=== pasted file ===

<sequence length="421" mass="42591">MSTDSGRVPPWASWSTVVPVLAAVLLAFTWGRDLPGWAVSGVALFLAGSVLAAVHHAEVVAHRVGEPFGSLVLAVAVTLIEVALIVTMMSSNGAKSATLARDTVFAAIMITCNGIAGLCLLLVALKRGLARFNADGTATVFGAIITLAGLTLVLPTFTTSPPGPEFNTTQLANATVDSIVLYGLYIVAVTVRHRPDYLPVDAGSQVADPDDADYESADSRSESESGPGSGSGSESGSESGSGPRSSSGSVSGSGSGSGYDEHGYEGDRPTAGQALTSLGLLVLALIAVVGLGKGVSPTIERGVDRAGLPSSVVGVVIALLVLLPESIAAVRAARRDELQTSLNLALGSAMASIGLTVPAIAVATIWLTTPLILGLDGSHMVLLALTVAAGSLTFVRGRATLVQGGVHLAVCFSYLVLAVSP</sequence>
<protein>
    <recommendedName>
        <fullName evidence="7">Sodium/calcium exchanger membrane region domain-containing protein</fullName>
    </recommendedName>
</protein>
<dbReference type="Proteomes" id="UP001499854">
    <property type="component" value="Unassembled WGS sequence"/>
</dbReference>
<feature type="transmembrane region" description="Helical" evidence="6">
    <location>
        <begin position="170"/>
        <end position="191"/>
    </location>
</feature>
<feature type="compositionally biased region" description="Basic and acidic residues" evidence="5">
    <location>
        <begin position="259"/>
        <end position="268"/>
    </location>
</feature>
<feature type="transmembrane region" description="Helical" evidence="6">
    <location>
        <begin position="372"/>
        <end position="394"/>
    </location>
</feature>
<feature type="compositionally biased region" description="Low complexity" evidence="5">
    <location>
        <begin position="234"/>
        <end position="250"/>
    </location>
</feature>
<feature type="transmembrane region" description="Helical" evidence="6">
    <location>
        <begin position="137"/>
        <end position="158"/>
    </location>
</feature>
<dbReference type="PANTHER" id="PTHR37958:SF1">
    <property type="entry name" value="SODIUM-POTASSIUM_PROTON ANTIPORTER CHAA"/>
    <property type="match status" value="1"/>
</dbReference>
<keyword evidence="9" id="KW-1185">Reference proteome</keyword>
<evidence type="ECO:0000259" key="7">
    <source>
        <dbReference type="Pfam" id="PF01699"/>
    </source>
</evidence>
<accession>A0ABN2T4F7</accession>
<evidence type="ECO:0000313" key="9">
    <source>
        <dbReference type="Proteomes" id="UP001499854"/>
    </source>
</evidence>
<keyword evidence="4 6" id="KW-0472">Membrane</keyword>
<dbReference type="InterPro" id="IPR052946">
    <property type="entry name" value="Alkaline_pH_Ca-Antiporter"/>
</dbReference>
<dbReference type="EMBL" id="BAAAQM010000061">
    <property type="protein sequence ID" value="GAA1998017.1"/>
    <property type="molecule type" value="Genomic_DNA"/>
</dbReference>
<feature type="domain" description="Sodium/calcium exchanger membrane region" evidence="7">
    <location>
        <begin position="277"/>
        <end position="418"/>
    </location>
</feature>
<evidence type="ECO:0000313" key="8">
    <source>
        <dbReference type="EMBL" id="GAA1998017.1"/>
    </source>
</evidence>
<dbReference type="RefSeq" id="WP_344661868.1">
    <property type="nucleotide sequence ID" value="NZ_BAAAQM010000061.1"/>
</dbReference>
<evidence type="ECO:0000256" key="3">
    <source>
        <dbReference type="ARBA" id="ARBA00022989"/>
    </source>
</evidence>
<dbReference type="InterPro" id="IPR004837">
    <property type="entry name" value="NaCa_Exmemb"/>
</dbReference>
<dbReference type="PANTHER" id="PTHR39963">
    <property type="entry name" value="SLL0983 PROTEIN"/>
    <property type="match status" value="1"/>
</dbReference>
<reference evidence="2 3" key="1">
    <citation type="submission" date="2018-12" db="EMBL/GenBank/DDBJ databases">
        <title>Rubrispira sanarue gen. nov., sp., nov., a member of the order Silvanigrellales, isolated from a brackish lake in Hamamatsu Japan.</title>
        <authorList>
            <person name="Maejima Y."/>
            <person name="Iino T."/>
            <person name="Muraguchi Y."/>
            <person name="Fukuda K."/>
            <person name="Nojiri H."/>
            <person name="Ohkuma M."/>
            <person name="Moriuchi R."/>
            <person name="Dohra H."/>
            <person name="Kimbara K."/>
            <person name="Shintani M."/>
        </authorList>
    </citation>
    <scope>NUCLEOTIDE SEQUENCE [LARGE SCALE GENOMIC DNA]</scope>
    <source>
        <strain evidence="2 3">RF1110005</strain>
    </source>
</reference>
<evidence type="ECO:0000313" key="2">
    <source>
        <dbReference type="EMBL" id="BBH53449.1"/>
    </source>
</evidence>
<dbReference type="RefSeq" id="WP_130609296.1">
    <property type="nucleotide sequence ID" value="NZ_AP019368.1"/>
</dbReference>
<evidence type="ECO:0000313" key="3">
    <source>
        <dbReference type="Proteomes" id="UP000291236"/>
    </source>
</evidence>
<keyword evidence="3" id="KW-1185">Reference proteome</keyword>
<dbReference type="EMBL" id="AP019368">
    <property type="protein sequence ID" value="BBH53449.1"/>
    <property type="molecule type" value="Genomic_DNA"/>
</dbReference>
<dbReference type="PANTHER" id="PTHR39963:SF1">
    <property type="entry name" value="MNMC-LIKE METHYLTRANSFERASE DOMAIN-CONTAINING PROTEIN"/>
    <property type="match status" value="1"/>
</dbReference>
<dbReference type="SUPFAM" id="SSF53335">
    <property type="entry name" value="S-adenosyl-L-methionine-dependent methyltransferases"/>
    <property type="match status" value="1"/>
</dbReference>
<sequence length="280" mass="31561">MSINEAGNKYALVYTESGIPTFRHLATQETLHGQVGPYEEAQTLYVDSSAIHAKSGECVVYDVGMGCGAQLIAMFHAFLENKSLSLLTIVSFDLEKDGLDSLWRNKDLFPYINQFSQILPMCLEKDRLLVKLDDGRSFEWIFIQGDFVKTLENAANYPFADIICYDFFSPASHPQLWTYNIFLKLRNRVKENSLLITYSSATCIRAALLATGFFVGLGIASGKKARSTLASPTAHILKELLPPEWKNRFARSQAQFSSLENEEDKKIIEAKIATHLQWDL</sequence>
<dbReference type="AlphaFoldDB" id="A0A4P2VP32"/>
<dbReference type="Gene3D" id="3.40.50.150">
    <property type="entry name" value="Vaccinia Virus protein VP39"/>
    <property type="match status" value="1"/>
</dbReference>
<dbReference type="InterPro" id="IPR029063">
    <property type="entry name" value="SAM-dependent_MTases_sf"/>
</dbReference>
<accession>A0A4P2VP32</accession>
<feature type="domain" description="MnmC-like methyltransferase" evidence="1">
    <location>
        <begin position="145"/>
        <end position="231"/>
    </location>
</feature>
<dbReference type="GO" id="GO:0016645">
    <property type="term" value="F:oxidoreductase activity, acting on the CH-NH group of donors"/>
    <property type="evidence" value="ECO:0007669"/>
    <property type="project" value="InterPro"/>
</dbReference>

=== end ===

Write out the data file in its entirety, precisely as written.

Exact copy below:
<sequence length="421" mass="42591">MSTDSGRVPPWASWSTVVPVLAAVLLAFTWGRDLPGWAVSGVALFLAGSVLAAVHHAEVVAHRVGEPFGSLVLAVAVTLIEVALIVTMMSSNGAKSATLARDTVFAAIMITCNGIAGLCLLLVALKRGLARFNADGTATVFGAIITLAGLTLVLPTFTTSPPGPEFNTTQLANATVDSIVLYGLYIVAVTVRHRPDYLPVDAGSQVADPDDADYESADSRSESESGPGSGSGSESGSESGSGPRSSSGSVSGSGSGSGYDEHGYEGDRPTAGQALTSLGLLVLALIAVVGLGKGVSPTIERGVDRAGLPSSVVGVVIALLVLLPESIAAVRAARRDELQTSLNLALGSAMASIGLTVPAIAVATIWLTTPLILGLDGSHMVLLALTVAAGSLTFVRGRATLVQGGVHLAVCFSYLVLAVSP</sequence>
<protein>
    <recommendedName>
        <fullName evidence="7">Sodium/calcium exchanger membrane region domain-containing protein</fullName>
    </recommendedName>
</protein>
<dbReference type="Proteomes" id="UP001499854">
    <property type="component" value="Unassembled WGS sequence"/>
</dbReference>
<feature type="transmembrane region" description="Helical" evidence="6">
    <location>
        <begin position="170"/>
        <end position="191"/>
    </location>
</feature>
<feature type="compositionally biased region" description="Basic and acidic residues" evidence="5">
    <location>
        <begin position="259"/>
        <end position="268"/>
    </location>
</feature>
<feature type="transmembrane region" description="Helical" evidence="6">
    <location>
        <begin position="372"/>
        <end position="394"/>
    </location>
</feature>
<feature type="compositionally biased region" description="Low complexity" evidence="5">
    <location>
        <begin position="234"/>
        <end position="250"/>
    </location>
</feature>
<feature type="transmembrane region" description="Helical" evidence="6">
    <location>
        <begin position="137"/>
        <end position="158"/>
    </location>
</feature>
<dbReference type="PANTHER" id="PTHR37958:SF1">
    <property type="entry name" value="SODIUM-POTASSIUM_PROTON ANTIPORTER CHAA"/>
    <property type="match status" value="1"/>
</dbReference>
<keyword evidence="9" id="KW-1185">Reference proteome</keyword>
<evidence type="ECO:0000259" key="7">
    <source>
        <dbReference type="Pfam" id="PF01699"/>
    </source>
</evidence>
<accession>A0ABN2T4F7</accession>
<evidence type="ECO:0000313" key="9">
    <source>
        <dbReference type="Proteomes" id="UP001499854"/>
    </source>
</evidence>
<keyword evidence="4 6" id="KW-0472">Membrane</keyword>
<dbReference type="InterPro" id="IPR052946">
    <property type="entry name" value="Alkaline_pH_Ca-Antiporter"/>
</dbReference>
<dbReference type="EMBL" id="BAAAQM010000061">
    <property type="protein sequence ID" value="GAA1998017.1"/>
    <property type="molecule type" value="Genomic_DNA"/>
</dbReference>
<feature type="domain" description="Sodium/calcium exchanger membrane region" evidence="7">
    <location>
        <begin position="277"/>
        <end position="418"/>
    </location>
</feature>
<evidence type="ECO:0000313" key="8">
    <source>
        <dbReference type="EMBL" id="GAA1998017.1"/>
    </source>
</evidence>
<dbReference type="RefSeq" id="WP_344661868.1">
    <property type="nucleotide sequence ID" value="NZ_BAAAQM010000061.1"/>
</dbReference>
<evidence type="ECO:0000256" key="3">
    <source>
        <dbReference type="ARBA" id="ARBA00022989"/>
    </source>
</evidence>
<dbReference type="InterPro" id="IPR004837">
    <property type="entry name" value="NaCa_Exmemb"/>
</dbReference>
<dbReference type="PANTHER" id="PTHR39963">
    <property type="entry name" value="SLL0983 PROTEIN"/>
    <property type="match status" value="1"/>
</dbReference>
<reference evidence="2 3" key="1">
    <citation type="submission" date="2018-12" db="EMBL/GenBank/DDBJ databases">
        <title>Rubrispira sanarue gen. nov., sp., nov., a member of the order Silvanigrellales, isolated from a brackish lake in Hamamatsu Japan.</title>
        <authorList>
            <person name="Maejima Y."/>
            <person name="Iino T."/>
            <person name="Muraguchi Y."/>
            <person name="Fukuda K."/>
            <person name="Nojiri H."/>
            <person name="Ohkuma M."/>
            <person name="Moriuchi R."/>
            <person name="Dohra H."/>
            <person name="Kimbara K."/>
            <person name="Shintani M."/>
        </authorList>
    </citation>
    <scope>NUCLEOTIDE SEQUENCE [LARGE SCALE GENOMIC DNA]</scope>
    <source>
        <strain evidence="2 3">RF1110005</strain>
    </source>
</reference>
<evidence type="ECO:0000313" key="2">
    <source>
        <dbReference type="EMBL" id="BBH53449.1"/>
    </source>
</evidence>
<dbReference type="RefSeq" id="WP_130609296.1">
    <property type="nucleotide sequence ID" value="NZ_AP019368.1"/>
</dbReference>
<evidence type="ECO:0000313" key="3">
    <source>
        <dbReference type="Proteomes" id="UP000291236"/>
    </source>
</evidence>
<keyword evidence="3" id="KW-1185">Reference proteome</keyword>
<dbReference type="EMBL" id="AP019368">
    <property type="protein sequence ID" value="BBH53449.1"/>
    <property type="molecule type" value="Genomic_DNA"/>
</dbReference>
<dbReference type="PANTHER" id="PTHR39963:SF1">
    <property type="entry name" value="MNMC-LIKE METHYLTRANSFERASE DOMAIN-CONTAINING PROTEIN"/>
    <property type="match status" value="1"/>
</dbReference>
<dbReference type="SUPFAM" id="SSF53335">
    <property type="entry name" value="S-adenosyl-L-methionine-dependent methyltransferases"/>
    <property type="match status" value="1"/>
</dbReference>
<sequence length="280" mass="31561">MSINEAGNKYALVYTESGIPTFRHLATQETLHGQVGPYEEAQTLYVDSSAIHAKSGECVVYDVGMGCGAQLIAMFHAFLENKSLSLLTIVSFDLEKDGLDSLWRNKDLFPYINQFSQILPMCLEKDRLLVKLDDGRSFEWIFIQGDFVKTLENAANYPFADIICYDFFSPASHPQLWTYNIFLKLRNRVKENSLLITYSSATCIRAALLATGFFVGLGIASGKKARSTLASPTAHILKELLPPEWKNRFARSQAQFSSLENEEDKKIIEAKIATHLQWDL</sequence>
<dbReference type="AlphaFoldDB" id="A0A4P2VP32"/>
<dbReference type="Gene3D" id="3.40.50.150">
    <property type="entry name" value="Vaccinia Virus protein VP39"/>
    <property type="match status" value="1"/>
</dbReference>
<dbReference type="InterPro" id="IPR029063">
    <property type="entry name" value="SAM-dependent_MTases_sf"/>
</dbReference>
<accession>A0A4P2VP32</accession>
<feature type="domain" description="MnmC-like methyltransferase" evidence="1">
    <location>
        <begin position="145"/>
        <end position="231"/>
    </location>
</feature>
<dbReference type="GO" id="GO:0016645">
    <property type="term" value="F:oxidoreductase activity, acting on the CH-NH group of donors"/>
    <property type="evidence" value="ECO:0007669"/>
    <property type="project" value="InterPro"/>
</dbReference>